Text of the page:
Labwork 2: Two-Step Mojito & Ex Aqua

I recently spent a couple of days in London, having been lucky enough to qualify for the UK final of a competition organised by El Dorado Rum and at Loungelover in Shoreditch. Last year, El Dorado ran a swizzle contest for UK bartenders. This year, each competitor was asked to present two drinks that were, in some way, "molecular". Through the course of the day, we saw some remarkable things - an El Dorado Bloody Mary mix injected into cherry tomatoes that were still on a tree; candy floss made from rum; edible glasses - every one of the finalists did at least one thing that was completely amazing, covering a massive range of possibilities.

As I started throwing concepts around, I started asking "what makes a molecular drink?" Is it about ingredients? Is it about technique? It's hard to see where the line between "classical" and "molecular" mixology lies; maybe there isn't one.

For my first drink, I wanted to play with people's expectations of a drink they would be fairly familiar with - the mojito. I went back to the same thinking that was behind the Inception; as bartenders, we'll often tell people that using a different technique on similar recipes yields different drinks. It's the difference between a Manhattan and a Bradford, but it's we rarely make a direct comparison between, say, a shaken and a stirred version of a drink.

To start off with, I made a fairly traditional mojito - a smaller serve than is standard, because I wanted to present the overall experience in two parts - using El Dorado 3 year old. I added a dash of Boker's Bitters because I wanted to bring something down from Scotland with me, and while Boker's didn't originate in Scotland, it was reborn in Aberdeen. For the second part, I wanted to retain the flavour profile of the traditional mojito while incorporating some key differences.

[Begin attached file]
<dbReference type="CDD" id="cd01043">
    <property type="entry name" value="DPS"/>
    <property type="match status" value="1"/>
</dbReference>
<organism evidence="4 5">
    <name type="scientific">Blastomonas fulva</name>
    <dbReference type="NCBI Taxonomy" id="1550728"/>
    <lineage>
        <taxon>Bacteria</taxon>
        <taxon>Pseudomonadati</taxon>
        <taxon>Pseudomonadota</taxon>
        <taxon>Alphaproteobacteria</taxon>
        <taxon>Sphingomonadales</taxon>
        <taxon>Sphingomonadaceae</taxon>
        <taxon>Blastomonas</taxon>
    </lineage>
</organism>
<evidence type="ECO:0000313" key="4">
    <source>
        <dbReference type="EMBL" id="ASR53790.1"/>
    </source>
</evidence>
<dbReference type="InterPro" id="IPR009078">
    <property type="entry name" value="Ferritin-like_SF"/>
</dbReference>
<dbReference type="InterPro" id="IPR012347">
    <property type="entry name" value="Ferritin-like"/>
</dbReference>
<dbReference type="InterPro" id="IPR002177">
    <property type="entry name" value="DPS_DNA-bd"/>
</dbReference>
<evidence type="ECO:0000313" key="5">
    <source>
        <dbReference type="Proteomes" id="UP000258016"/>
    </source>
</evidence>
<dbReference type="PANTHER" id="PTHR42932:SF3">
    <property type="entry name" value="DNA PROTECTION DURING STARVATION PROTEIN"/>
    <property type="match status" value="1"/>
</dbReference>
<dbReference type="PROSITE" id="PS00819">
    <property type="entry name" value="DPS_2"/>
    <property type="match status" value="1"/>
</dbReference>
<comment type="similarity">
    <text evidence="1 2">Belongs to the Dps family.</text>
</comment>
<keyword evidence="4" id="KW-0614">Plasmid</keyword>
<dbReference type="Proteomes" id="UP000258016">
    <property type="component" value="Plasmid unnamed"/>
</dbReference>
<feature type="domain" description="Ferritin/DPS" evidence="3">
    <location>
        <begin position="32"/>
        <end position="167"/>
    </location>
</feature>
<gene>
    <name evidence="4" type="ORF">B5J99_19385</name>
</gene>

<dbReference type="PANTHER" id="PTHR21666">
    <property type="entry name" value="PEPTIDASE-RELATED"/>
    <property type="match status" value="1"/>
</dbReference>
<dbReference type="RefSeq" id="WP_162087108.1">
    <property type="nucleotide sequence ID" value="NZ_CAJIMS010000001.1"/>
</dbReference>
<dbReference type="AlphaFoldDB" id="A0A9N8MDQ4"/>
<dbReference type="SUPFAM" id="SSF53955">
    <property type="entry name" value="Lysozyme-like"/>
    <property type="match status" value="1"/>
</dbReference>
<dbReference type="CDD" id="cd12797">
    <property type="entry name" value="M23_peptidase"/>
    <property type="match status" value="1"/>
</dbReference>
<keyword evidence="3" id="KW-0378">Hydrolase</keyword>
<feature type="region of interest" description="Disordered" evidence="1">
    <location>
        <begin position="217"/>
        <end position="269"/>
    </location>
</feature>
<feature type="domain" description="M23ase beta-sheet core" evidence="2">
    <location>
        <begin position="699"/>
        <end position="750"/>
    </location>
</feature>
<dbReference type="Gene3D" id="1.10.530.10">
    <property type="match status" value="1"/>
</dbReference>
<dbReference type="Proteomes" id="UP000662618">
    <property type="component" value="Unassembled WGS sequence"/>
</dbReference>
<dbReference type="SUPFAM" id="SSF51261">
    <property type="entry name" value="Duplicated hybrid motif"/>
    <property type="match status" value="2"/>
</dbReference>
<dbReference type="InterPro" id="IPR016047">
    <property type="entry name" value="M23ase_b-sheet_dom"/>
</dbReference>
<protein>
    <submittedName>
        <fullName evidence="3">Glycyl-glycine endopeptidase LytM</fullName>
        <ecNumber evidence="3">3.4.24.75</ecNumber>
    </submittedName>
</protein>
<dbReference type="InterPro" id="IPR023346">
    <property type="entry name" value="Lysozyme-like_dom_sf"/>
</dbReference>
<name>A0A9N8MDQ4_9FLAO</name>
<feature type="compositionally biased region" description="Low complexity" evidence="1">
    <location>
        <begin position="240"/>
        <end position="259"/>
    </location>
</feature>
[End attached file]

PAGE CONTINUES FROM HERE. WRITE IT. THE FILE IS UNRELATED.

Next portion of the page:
Two-Step Mojito (pt. 1)

35ml El Dorado 3yr
15ml lime juice
1 barspoon caster sugar
1 dash Boker's Bitters

Combine all ingredients with crushed ice in a small highball. Top with sparkling/soda water. Garnish with a mint sprig.

The first difference was technique. Rather than building (or swizzling) the ingredients with crushed ice, I decided to stir the second part of the drink. There is, I think, an expectation that stirred drinks operate from a certain family of flavours - sweetness, bitterness, spirit; not so much sour - and I wanted to challenge that expectation. In order to do that, I had to do a little work with the ingredients.

If the point of the second part of the drink was to undermine the expectation of a stirred drink's flavour, I felt it was important that the drink looked as much as possible like a classic stirred drink. This meant that I'd have to find a clear, colourless souring agent, which is something I've thought about in the past. Rather than re-using the slightly-MacGuyvered combination of Limoncello and citric acid, I used some agar-agar to clarify freshly squeezed lime juice.

Clarified Lime Juice

300 grams freshly squeezed lime juice
100 grams water
2 grams agar-agar